Join the MCN 2016 Program Planning Committee!

MCN is looking to add Program Co-Chairs for 2016-2017

Position Title: Program Co-Chair (2 positions)
Period: 1 year, with the possibility of a 2nd term
Start: Mid-December 2015
Commitment: 1-3 hours/week throughout the year, increasing as the conference nears; full time during the conference. The 2016 Co-Chair must be available one weekend in January for a site visit to New Orleans (paid for by MCN).
Fee: Program Co-Chair is a volunteer role and is not compensated. MCN does however offer complimentary registration to the annual conference during the year(s) you serve.
Location: MCN’s Annual Conference is a North American based-conference that supports global involvement and has an emerging international following. The successful candidate is required to attend the Conference in person, as well as participating in regular phone or online meetings.

MCN2016 will take place in New Orleans, November 1-4, 2016.

MCN is looking for two thoughtful, motivated and dynamic museum professionals to join us as MCN Program Co-Chairs. This is an opportunity to help shape the future of a major museum technology conference, immerse yourself in cutting edge developments in the sector, broaden your networks on a national level, and to gain experience and professional development in event programming.

Program Co-Chairs provide leadership for the annual MCN Conference, creating the program through the conception and organisation of panels, presentations, paper sessions, readings, performances, exhibitions, installations, workshops, and special events. With current Co-Chair Suse Cairns, the newly appointed Co-Chairs will work together to develop an innovative conference program that serves the evolving needs of the MCN community as it approaches its 50th anniversary in 2017, with one Appointee focussed on the 2016 conference with the current Co-Chair, and one looking forward to the 2017 conference.

The ideal candidate will be passionate about the intersection of museums and technology, and interested in developing an innovative conference program, ideally having attended MCN at least once in the previous five years. They will have existing networks within the sector, and a strong understanding of the issues facing museums with regards to technology. They will be active in the museum or cultural technology community (museums, archives, libraries, etc.) and knowledgeable of trusted sources of information; a proactive self-starter; have excellent oral and written communication skills; be a creative, big thinker; and be diplomatic under pressure.

About MCN
MCN is a nonprofit organization whose core purpose is to foster innovation and excellence by supporting professionals who seek to transform the way their cultural organizations reach, engage, and educate their audiences using digital technologies. We do this by building a community that attracts, nurtures, inspires and sustains exceptional professionals.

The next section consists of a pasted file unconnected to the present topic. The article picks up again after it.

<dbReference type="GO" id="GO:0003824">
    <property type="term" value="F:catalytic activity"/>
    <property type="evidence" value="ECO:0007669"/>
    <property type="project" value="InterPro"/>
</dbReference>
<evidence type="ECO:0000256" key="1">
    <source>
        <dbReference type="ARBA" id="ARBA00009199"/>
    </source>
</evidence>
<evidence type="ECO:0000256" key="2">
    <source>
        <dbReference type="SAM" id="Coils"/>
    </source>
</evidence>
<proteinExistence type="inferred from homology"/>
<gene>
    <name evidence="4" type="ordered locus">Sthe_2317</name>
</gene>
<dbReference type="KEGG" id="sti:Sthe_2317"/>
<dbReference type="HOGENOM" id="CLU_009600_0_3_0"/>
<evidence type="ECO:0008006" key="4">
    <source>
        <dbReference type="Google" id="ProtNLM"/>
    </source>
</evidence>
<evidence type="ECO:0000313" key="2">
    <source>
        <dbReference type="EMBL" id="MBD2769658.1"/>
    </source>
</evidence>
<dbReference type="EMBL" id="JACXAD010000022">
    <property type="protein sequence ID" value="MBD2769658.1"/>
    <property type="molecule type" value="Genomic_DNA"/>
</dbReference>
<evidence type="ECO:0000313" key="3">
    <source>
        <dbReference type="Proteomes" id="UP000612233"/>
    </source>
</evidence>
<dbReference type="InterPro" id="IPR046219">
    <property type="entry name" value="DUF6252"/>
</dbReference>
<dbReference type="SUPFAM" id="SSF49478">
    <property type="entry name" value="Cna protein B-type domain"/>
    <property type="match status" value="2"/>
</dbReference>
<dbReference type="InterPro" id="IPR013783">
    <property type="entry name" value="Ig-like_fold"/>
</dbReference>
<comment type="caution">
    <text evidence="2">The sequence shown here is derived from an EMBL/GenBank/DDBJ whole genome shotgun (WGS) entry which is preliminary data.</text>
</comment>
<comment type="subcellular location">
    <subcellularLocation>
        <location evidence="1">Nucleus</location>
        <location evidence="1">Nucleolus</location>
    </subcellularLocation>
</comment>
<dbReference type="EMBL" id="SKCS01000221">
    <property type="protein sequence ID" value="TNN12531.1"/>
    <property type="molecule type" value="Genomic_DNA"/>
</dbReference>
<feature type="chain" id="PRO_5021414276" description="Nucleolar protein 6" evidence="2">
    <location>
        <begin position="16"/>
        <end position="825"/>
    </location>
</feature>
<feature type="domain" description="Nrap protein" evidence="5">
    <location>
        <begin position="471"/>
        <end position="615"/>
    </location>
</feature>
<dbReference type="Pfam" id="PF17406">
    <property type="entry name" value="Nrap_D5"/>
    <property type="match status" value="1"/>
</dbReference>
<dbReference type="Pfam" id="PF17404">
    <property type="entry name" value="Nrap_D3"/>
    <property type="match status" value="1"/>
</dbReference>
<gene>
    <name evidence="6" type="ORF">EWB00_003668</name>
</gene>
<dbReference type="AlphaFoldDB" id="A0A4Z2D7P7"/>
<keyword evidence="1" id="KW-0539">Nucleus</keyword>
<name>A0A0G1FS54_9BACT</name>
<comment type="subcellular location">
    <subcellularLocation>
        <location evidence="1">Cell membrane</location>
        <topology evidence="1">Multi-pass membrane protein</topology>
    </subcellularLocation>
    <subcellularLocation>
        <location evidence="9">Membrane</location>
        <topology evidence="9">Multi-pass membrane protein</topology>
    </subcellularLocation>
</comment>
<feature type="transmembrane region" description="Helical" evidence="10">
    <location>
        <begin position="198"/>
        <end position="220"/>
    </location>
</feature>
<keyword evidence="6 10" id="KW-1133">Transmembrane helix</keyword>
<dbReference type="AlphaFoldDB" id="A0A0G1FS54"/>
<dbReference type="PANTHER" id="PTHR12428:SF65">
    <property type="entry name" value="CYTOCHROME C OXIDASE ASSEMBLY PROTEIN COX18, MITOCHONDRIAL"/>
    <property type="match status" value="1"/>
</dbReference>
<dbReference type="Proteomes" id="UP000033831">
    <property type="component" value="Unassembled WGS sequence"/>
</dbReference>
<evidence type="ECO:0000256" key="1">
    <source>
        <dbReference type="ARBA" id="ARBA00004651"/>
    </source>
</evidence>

For further information and a full overview of responsibilities, please email 

To apply, please send an email articulating why you think you’d be a good fit for this position, and noting any relevant experience to: Please include a CV or link to your LinkedIn profile. DEADLINE – DECEMBER 4th


The Intersection between Social Innovation, Museums and Digital

Reflections on the MCN 2015 keynote speech by Haitham EidAssistant Professor/Interim Director, Master of Arts in Museum Studies Program, Southern University at New Orleans.

I have just returned from Minneapolis after attending the MCN conference for the first time. It was a very rewarding experience and I had the chance to meet with some wonderful and intelligent people. What excited me the most was the topic of the keynote speech by Liz Ogbu. Liz spoke about social innovation and her work to provide more effective and sustainable solutions to social problems hereLiz Ogbu Portrait in the United States and abroad. The term social innovation is not very familiar (but not totally alien, as will be explained) to the museum sector. However, I must say that the decision made by the conference organizers to address the concept of social innovation in the keynote speech is brave and visionary on many different levels. I was particularly thrilled about the speech because it added another layer of confidence and assurance to my three years of research, in which, as part of my Ph.D. research at the School of Museum Studies, University of Leicester, UK, I have studied the concept of social innovation along with two other concepts (social enterprise and open innovation). The research provides conceptual and practical evidences that the three concepts together can form a model for innovation in museums. Since the keynote speech of the MCN2015 addressed social innovation, this blog will try to contribute to what I hope is the start of a fruitful discussion about the intersection between social innovation, museums and digital.